My writing life – it implies that I’m a successful writer, which isn’t really true. The first time I typed the title it came out “My Writing Lie,” a Freudian slip of the left index finger perhaps, but it made me wonder if I shouldn’t have just back-spaced this one and gone to bed early.
I like to write though, and I’m a real-live college English major – granted, all you need for that is to have carried around a moleskine notebook or two in college and know what OED stands for – that and maybe recognize whose protagonist Nick Carraway was. In any event, I’ve always thought it was better to hold a BA than a BS considering how certain profanities tend to get abbreviated.
I was born “verbal,” my mom said – “so was your sister.” But was it a facility with words or just an incompetence in mathematics? Regardless, I took to paper early in life and produced a number of mediocre essays in 8th grade English. The book reports were a little better, but there’s really only one youthful story that I would still stand behind. It was my very first piece – a 4 page, 37 word dramatic short written on red construction paper with a sharpie as a 9 year old. It was entitled “Bobcats in the Night” and based on a semblance of true events where my dad let me follow him outside with a flashlight one winter night. At one point while thrashing around the bushes on the way back from the tool shed, I happened upon a momentary gleam of bright eyes under a spruce tree. I suppose it could have been a bobcat but was almost definitely a small possum or raccoon that we’d scared shitless. Like I cared – I’d have written that it was a saber-toothed tiger with an oversized set of oversize fangs if I thought we could have gotten away with it. By that point though, my sister and I had read an illustrated book on the Ice Age, so I knew that prehistoric creatures couldn’t be in northeast Pennsylvania as of 1999. I later overheard some of my parents’ friends cracking up at the drama of my “Bobcats in the Night” title, but I still think it was probably truer than anything I’ve written since.
I won two writing prizes in college. The volume of contest submissions at Lehigh University was down that semester (I later learned), but my Creative Lit professor still gave me a hug and said I should be “very, very proud.” Most of my writing projects since college have been stuffed deep into garbage cans or died on dusty hard drives of outdated computers. I think of one piece in particular that I slaved over for the entire year that I lived in Central America. It was loosely mystery fiction – over 20,000 some words of meandering plot and poetic metaphors describing tropical almond trees and yellow beach crabs. Another one that sticks out was a short story I wrote about the drudgery of loading moving trucks in New York – my summer job between college semesters. I called it “My Blue Collar” and submitted it optimistically to a small literary magazine called The Rag. It was rejected.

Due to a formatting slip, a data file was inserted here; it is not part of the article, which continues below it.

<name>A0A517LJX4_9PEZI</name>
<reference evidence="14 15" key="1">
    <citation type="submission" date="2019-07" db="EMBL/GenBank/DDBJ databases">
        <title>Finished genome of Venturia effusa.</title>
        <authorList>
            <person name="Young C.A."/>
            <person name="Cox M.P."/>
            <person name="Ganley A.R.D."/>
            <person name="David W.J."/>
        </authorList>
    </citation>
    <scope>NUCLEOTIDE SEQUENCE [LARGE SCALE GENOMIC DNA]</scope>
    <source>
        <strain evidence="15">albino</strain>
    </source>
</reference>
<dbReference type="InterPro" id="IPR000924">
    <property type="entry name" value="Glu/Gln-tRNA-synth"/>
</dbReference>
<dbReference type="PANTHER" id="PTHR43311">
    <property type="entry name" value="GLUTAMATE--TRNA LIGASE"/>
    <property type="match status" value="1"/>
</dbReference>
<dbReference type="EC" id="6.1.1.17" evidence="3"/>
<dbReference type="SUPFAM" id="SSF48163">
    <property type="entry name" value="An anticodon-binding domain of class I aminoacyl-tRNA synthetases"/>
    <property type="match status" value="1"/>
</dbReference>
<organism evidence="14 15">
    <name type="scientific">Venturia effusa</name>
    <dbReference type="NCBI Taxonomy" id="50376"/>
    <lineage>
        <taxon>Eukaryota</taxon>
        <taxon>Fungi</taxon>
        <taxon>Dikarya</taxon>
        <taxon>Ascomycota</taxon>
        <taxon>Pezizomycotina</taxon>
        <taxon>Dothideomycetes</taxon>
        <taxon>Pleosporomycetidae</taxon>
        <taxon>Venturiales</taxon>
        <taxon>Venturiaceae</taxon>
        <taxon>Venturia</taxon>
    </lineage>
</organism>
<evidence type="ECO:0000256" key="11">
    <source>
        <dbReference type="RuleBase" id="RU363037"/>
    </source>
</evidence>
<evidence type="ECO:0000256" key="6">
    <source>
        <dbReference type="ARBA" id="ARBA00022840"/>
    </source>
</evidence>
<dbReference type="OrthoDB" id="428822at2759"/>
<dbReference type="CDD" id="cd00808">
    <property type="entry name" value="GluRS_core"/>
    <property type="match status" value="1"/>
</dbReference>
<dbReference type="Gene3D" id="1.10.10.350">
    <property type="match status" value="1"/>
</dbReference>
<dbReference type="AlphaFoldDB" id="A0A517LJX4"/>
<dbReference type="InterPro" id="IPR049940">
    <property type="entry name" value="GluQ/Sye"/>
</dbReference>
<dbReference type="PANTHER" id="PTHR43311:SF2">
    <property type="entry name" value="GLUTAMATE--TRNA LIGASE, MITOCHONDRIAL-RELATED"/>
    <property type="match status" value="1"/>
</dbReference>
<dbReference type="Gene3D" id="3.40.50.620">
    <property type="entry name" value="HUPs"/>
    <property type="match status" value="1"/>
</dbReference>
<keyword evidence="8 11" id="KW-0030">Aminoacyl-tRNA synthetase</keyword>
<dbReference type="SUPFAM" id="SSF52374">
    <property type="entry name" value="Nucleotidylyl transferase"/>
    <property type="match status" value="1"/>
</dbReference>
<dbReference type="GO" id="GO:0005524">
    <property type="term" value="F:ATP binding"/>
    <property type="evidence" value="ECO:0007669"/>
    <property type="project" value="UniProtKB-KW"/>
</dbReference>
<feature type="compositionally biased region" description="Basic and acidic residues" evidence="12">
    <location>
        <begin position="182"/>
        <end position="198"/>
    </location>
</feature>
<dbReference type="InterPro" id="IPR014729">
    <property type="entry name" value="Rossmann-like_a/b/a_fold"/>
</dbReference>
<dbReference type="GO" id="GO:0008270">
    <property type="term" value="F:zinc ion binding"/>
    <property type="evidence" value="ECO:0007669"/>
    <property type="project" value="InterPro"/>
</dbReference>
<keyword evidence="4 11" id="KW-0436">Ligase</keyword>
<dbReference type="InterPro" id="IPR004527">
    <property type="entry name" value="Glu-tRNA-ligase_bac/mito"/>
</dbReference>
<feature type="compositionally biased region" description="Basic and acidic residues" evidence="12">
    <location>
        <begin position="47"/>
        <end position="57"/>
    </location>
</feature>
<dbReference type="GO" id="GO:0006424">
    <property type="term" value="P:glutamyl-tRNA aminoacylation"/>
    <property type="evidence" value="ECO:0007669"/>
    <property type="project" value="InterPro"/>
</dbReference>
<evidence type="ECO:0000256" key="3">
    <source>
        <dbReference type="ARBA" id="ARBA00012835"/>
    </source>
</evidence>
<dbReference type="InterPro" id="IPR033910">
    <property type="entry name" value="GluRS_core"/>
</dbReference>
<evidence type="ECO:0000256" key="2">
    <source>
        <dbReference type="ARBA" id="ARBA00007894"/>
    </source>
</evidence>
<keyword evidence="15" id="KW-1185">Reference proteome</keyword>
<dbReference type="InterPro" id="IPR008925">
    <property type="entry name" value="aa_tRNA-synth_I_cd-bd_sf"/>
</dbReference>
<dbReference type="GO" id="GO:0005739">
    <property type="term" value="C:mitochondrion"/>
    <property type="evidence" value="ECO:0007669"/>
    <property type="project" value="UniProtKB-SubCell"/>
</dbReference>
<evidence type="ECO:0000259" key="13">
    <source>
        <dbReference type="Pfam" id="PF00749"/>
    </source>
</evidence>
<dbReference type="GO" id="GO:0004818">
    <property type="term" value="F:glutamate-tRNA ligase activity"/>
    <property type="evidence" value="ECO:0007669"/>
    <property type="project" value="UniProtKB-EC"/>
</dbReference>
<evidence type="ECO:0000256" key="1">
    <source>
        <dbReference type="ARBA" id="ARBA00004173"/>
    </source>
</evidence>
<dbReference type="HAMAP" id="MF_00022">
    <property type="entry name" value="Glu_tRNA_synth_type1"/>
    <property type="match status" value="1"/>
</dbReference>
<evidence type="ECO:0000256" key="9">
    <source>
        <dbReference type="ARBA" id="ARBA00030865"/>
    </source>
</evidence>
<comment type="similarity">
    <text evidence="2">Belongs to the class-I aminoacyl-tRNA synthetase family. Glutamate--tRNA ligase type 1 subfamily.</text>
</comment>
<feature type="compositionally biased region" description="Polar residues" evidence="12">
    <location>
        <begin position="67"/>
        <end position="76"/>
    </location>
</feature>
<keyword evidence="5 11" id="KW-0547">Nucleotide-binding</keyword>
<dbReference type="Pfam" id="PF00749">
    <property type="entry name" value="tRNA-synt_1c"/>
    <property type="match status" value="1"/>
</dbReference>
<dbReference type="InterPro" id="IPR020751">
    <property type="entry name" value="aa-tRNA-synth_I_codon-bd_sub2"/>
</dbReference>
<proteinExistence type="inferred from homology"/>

Now years later, I’ve had a few pieces actually get published, but my writing career still consists mostly of me hacking away at a keyboard in caffeinated isolation and staring wistfully up at The New Yorker’s 1 World Trade Center office at night. Getting into print is a tough business – maybe even a futile one given the wave of digital media that’s made physical books seem almost as irrelevant as payphone booths. But I still send out a flurry of publisher query letters every couple of weeks and keep the mailer daemon busy trying to guess magazine editors’ email addresses. There’s no equilibrium in my pursuits really – just a continual vacillation between enthusiasm and despondency, one minute chasing my Muse ecstatically for the perfect phrase and then wondering the next why anyone ever bothered to create language at all.
My creative process is haphazard – historically it’s been a spontaneous scribbling down of thoughts and phrases on whatever paper products are closest at hand when the inspiration hits – the back of a parking ticket, my roommates’ mail, a torn piece of napkin. Naturally, I file nothing away and lose most of my random notations. I should carry a miniature moleskine in the breast pocket of a tweed jacket, but I never dressed like an English major even when I was one. Some scribbles end up in my writings nonetheless. Idea-wise I’ve found my sweet spot is to be working on 4 or 5 different pieces at a time so that I can switch between them whenever I get bored or lose my flow. Near the end of some of them, I’ll call on my sister’s UVA master’s degree to ask for a few minutes of constructive criticism and overall feedback. Usually I then proceed to argue against every edit she suggests for a few minutes until I realize she’s right on almost everything.
Writing is a battle – always a war within my mind that half the time I don’t even want to fight but still do – haltingly for weeks at a time, typing with a furious obsession, quitting with disgust, re-starting days later with a new angle, quitting again angrily… It’s a masochistic practice, yet cathartic too. Creative essays are my crossword puzzles, sudokus that course through my brain as I walk through the bustle of Tuesday morning traffic and sit down to dinner at night. They’re frantic and failing attempts to capture life patches of distress and beauty and irony – attempts to do any of it just a little justice or to place it better in my mind. Always accompanying it too is the hope that the result is something slightly fresh and new – that it’s not been thought of and said the exact same way before.
“You’re verbal,” my mother said. And for better or worse I think it’s true.